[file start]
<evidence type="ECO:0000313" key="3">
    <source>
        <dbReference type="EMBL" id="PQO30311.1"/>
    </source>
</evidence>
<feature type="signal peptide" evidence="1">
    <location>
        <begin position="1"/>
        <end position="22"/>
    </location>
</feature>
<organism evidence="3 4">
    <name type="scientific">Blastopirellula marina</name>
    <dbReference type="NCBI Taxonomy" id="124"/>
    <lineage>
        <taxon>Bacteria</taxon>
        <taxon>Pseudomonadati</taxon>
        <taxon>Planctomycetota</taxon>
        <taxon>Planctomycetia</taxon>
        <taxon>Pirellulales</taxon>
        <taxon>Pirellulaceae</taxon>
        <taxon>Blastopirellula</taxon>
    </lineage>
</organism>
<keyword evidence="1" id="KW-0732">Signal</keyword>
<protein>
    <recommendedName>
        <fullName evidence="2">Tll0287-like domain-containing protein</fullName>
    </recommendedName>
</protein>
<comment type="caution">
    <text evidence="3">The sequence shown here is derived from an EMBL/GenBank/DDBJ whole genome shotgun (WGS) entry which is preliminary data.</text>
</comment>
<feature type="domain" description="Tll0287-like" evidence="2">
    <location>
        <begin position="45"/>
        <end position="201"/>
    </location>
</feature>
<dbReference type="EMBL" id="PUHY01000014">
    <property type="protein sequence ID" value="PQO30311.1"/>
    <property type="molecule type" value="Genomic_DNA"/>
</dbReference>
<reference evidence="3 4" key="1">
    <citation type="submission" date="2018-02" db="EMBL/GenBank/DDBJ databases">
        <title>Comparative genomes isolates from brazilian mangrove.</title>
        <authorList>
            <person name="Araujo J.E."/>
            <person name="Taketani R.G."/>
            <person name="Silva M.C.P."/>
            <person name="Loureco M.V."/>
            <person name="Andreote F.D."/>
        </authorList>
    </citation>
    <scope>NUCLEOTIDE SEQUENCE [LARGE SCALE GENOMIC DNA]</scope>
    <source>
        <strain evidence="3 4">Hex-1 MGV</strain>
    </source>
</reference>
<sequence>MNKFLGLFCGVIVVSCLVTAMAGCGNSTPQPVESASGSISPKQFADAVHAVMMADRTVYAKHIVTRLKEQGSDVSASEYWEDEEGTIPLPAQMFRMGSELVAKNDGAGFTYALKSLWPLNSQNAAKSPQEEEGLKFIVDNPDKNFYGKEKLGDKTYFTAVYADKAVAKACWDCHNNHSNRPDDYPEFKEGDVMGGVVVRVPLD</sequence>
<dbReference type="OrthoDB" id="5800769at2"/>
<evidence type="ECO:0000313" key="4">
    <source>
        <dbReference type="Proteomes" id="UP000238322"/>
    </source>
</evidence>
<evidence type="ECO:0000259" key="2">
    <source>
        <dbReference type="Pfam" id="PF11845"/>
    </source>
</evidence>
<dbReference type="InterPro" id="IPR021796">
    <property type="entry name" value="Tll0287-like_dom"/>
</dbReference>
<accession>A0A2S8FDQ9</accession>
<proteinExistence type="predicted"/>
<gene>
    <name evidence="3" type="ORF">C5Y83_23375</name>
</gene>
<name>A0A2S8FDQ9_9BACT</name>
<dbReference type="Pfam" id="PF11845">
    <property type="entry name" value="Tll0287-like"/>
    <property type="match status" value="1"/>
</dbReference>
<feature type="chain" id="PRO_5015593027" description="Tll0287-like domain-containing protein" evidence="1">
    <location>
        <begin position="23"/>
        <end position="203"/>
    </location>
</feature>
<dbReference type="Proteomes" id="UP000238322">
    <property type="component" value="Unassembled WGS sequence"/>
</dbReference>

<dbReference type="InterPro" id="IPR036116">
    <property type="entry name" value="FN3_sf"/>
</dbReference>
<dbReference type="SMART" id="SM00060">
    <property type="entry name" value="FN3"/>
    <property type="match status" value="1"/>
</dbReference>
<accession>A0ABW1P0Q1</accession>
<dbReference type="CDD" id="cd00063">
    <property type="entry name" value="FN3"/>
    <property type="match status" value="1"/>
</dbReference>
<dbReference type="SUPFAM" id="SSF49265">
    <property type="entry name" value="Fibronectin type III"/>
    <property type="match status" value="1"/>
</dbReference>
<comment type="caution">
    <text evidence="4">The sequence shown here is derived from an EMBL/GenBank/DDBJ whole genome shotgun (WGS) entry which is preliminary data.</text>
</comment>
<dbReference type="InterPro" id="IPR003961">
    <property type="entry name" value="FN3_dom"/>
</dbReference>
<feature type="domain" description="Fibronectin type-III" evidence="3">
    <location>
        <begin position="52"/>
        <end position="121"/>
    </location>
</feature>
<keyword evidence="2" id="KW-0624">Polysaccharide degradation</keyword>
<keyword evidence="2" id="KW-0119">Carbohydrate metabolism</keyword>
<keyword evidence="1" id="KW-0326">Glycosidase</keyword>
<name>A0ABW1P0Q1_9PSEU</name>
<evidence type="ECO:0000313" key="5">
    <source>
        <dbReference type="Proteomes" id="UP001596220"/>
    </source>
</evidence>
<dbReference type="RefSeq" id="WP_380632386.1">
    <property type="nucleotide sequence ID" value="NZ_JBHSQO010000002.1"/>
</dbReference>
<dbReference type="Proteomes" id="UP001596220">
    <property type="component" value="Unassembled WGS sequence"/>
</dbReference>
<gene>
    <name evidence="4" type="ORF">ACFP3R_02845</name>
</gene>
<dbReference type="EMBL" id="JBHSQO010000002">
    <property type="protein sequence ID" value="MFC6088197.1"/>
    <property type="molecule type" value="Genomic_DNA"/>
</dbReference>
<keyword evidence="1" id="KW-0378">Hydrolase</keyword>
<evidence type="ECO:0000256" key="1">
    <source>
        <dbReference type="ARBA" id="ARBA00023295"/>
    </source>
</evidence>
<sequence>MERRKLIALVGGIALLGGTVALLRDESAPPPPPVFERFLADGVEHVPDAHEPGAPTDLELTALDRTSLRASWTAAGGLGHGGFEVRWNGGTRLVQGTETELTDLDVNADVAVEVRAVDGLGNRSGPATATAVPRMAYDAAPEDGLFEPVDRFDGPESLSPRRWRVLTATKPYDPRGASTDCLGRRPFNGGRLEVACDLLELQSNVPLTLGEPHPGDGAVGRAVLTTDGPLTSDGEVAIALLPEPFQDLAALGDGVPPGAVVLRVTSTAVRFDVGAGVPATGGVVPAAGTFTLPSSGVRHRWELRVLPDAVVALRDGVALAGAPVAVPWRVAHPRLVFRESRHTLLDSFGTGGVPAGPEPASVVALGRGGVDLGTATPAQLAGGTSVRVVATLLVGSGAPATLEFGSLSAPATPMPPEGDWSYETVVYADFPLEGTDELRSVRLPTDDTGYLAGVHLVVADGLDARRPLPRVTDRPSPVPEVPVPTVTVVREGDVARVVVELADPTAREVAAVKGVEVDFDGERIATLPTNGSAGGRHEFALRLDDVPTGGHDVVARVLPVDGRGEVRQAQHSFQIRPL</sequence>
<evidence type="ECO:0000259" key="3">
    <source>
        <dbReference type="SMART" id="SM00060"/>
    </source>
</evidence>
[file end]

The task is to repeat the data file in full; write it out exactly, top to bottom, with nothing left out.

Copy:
<evidence type="ECO:0000313" key="3">
    <source>
        <dbReference type="EMBL" id="PQO30311.1"/>
    </source>
</evidence>
<feature type="signal peptide" evidence="1">
    <location>
        <begin position="1"/>
        <end position="22"/>
    </location>
</feature>
<organism evidence="3 4">
    <name type="scientific">Blastopirellula marina</name>
    <dbReference type="NCBI Taxonomy" id="124"/>
    <lineage>
        <taxon>Bacteria</taxon>
        <taxon>Pseudomonadati</taxon>
        <taxon>Planctomycetota</taxon>
        <taxon>Planctomycetia</taxon>
        <taxon>Pirellulales</taxon>
        <taxon>Pirellulaceae</taxon>
        <taxon>Blastopirellula</taxon>
    </lineage>
</organism>
<keyword evidence="1" id="KW-0732">Signal</keyword>
<protein>
    <recommendedName>
        <fullName evidence="2">Tll0287-like domain-containing protein</fullName>
    </recommendedName>
</protein>
<comment type="caution">
    <text evidence="3">The sequence shown here is derived from an EMBL/GenBank/DDBJ whole genome shotgun (WGS) entry which is preliminary data.</text>
</comment>
<feature type="domain" description="Tll0287-like" evidence="2">
    <location>
        <begin position="45"/>
        <end position="201"/>
    </location>
</feature>
<dbReference type="EMBL" id="PUHY01000014">
    <property type="protein sequence ID" value="PQO30311.1"/>
    <property type="molecule type" value="Genomic_DNA"/>
</dbReference>
<reference evidence="3 4" key="1">
    <citation type="submission" date="2018-02" db="EMBL/GenBank/DDBJ databases">
        <title>Comparative genomes isolates from brazilian mangrove.</title>
        <authorList>
            <person name="Araujo J.E."/>
            <person name="Taketani R.G."/>
            <person name="Silva M.C.P."/>
            <person name="Loureco M.V."/>
            <person name="Andreote F.D."/>
        </authorList>
    </citation>
    <scope>NUCLEOTIDE SEQUENCE [LARGE SCALE GENOMIC DNA]</scope>
    <source>
        <strain evidence="3 4">Hex-1 MGV</strain>
    </source>
</reference>
<sequence>MNKFLGLFCGVIVVSCLVTAMAGCGNSTPQPVESASGSISPKQFADAVHAVMMADRTVYAKHIVTRLKEQGSDVSASEYWEDEEGTIPLPAQMFRMGSELVAKNDGAGFTYALKSLWPLNSQNAAKSPQEEEGLKFIVDNPDKNFYGKEKLGDKTYFTAVYADKAVAKACWDCHNNHSNRPDDYPEFKEGDVMGGVVVRVPLD</sequence>
<dbReference type="OrthoDB" id="5800769at2"/>
<evidence type="ECO:0000313" key="4">
    <source>
        <dbReference type="Proteomes" id="UP000238322"/>
    </source>
</evidence>
<evidence type="ECO:0000259" key="2">
    <source>
        <dbReference type="Pfam" id="PF11845"/>
    </source>
</evidence>
<dbReference type="InterPro" id="IPR021796">
    <property type="entry name" value="Tll0287-like_dom"/>
</dbReference>
<accession>A0A2S8FDQ9</accession>
<proteinExistence type="predicted"/>
<gene>
    <name evidence="3" type="ORF">C5Y83_23375</name>
</gene>
<name>A0A2S8FDQ9_9BACT</name>
<dbReference type="Pfam" id="PF11845">
    <property type="entry name" value="Tll0287-like"/>
    <property type="match status" value="1"/>
</dbReference>
<feature type="chain" id="PRO_5015593027" description="Tll0287-like domain-containing protein" evidence="1">
    <location>
        <begin position="23"/>
        <end position="203"/>
    </location>
</feature>
<dbReference type="Proteomes" id="UP000238322">
    <property type="component" value="Unassembled WGS sequence"/>
</dbReference>

<dbReference type="InterPro" id="IPR036116">
    <property type="entry name" value="FN3_sf"/>
</dbReference>
<dbReference type="SMART" id="SM00060">
    <property type="entry name" value="FN3"/>
    <property type="match status" value="1"/>
</dbReference>
<accession>A0ABW1P0Q1</accession>
<dbReference type="CDD" id="cd00063">
    <property type="entry name" value="FN3"/>
    <property type="match status" value="1"/>
</dbReference>
<dbReference type="SUPFAM" id="SSF49265">
    <property type="entry name" value="Fibronectin type III"/>
    <property type="match status" value="1"/>
</dbReference>
<comment type="caution">
    <text evidence="4">The sequence shown here is derived from an EMBL/GenBank/DDBJ whole genome shotgun (WGS) entry which is preliminary data.</text>
</comment>
<dbReference type="InterPro" id="IPR003961">
    <property type="entry name" value="FN3_dom"/>
</dbReference>
<feature type="domain" description="Fibronectin type-III" evidence="3">
    <location>
        <begin position="52"/>
        <end position="121"/>
    </location>
</feature>
<keyword evidence="2" id="KW-0624">Polysaccharide degradation</keyword>
<keyword evidence="2" id="KW-0119">Carbohydrate metabolism</keyword>
<keyword evidence="1" id="KW-0326">Glycosidase</keyword>
<name>A0ABW1P0Q1_9PSEU</name>
<evidence type="ECO:0000313" key="5">
    <source>
        <dbReference type="Proteomes" id="UP001596220"/>
    </source>
</evidence>
<dbReference type="RefSeq" id="WP_380632386.1">
    <property type="nucleotide sequence ID" value="NZ_JBHSQO010000002.1"/>
</dbReference>
<dbReference type="Proteomes" id="UP001596220">
    <property type="component" value="Unassembled WGS sequence"/>
</dbReference>
<gene>
    <name evidence="4" type="ORF">ACFP3R_02845</name>
</gene>
<dbReference type="EMBL" id="JBHSQO010000002">
    <property type="protein sequence ID" value="MFC6088197.1"/>
    <property type="molecule type" value="Genomic_DNA"/>
</dbReference>
<keyword evidence="1" id="KW-0378">Hydrolase</keyword>
<evidence type="ECO:0000256" key="1">
    <source>
        <dbReference type="ARBA" id="ARBA00023295"/>
    </source>
</evidence>
<sequence>MERRKLIALVGGIALLGGTVALLRDESAPPPPPVFERFLADGVEHVPDAHEPGAPTDLELTALDRTSLRASWTAAGGLGHGGFEVRWNGGTRLVQGTETELTDLDVNADVAVEVRAVDGLGNRSGPATATAVPRMAYDAAPEDGLFEPVDRFDGPESLSPRRWRVLTATKPYDPRGASTDCLGRRPFNGGRLEVACDLLELQSNVPLTLGEPHPGDGAVGRAVLTTDGPLTSDGEVAIALLPEPFQDLAALGDGVPPGAVVLRVTSTAVRFDVGAGVPATGGVVPAAGTFTLPSSGVRHRWELRVLPDAVVALRDGVALAGAPVAVPWRVAHPRLVFRESRHTLLDSFGTGGVPAGPEPASVVALGRGGVDLGTATPAQLAGGTSVRVVATLLVGSGAPATLEFGSLSAPATPMPPEGDWSYETVVYADFPLEGTDELRSVRLPTDDTGYLAGVHLVVADGLDARRPLPRVTDRPSPVPEVPVPTVTVVREGDVARVVVELADPTAREVAAVKGVEVDFDGERIATLPTNGSAGGRHEFALRLDDVPTGGHDVVARVLPVDGRGEVRQAQHSFQIRPL</sequence>
<evidence type="ECO:0000259" key="3">
    <source>
        <dbReference type="SMART" id="SM00060"/>
    </source>
</evidence>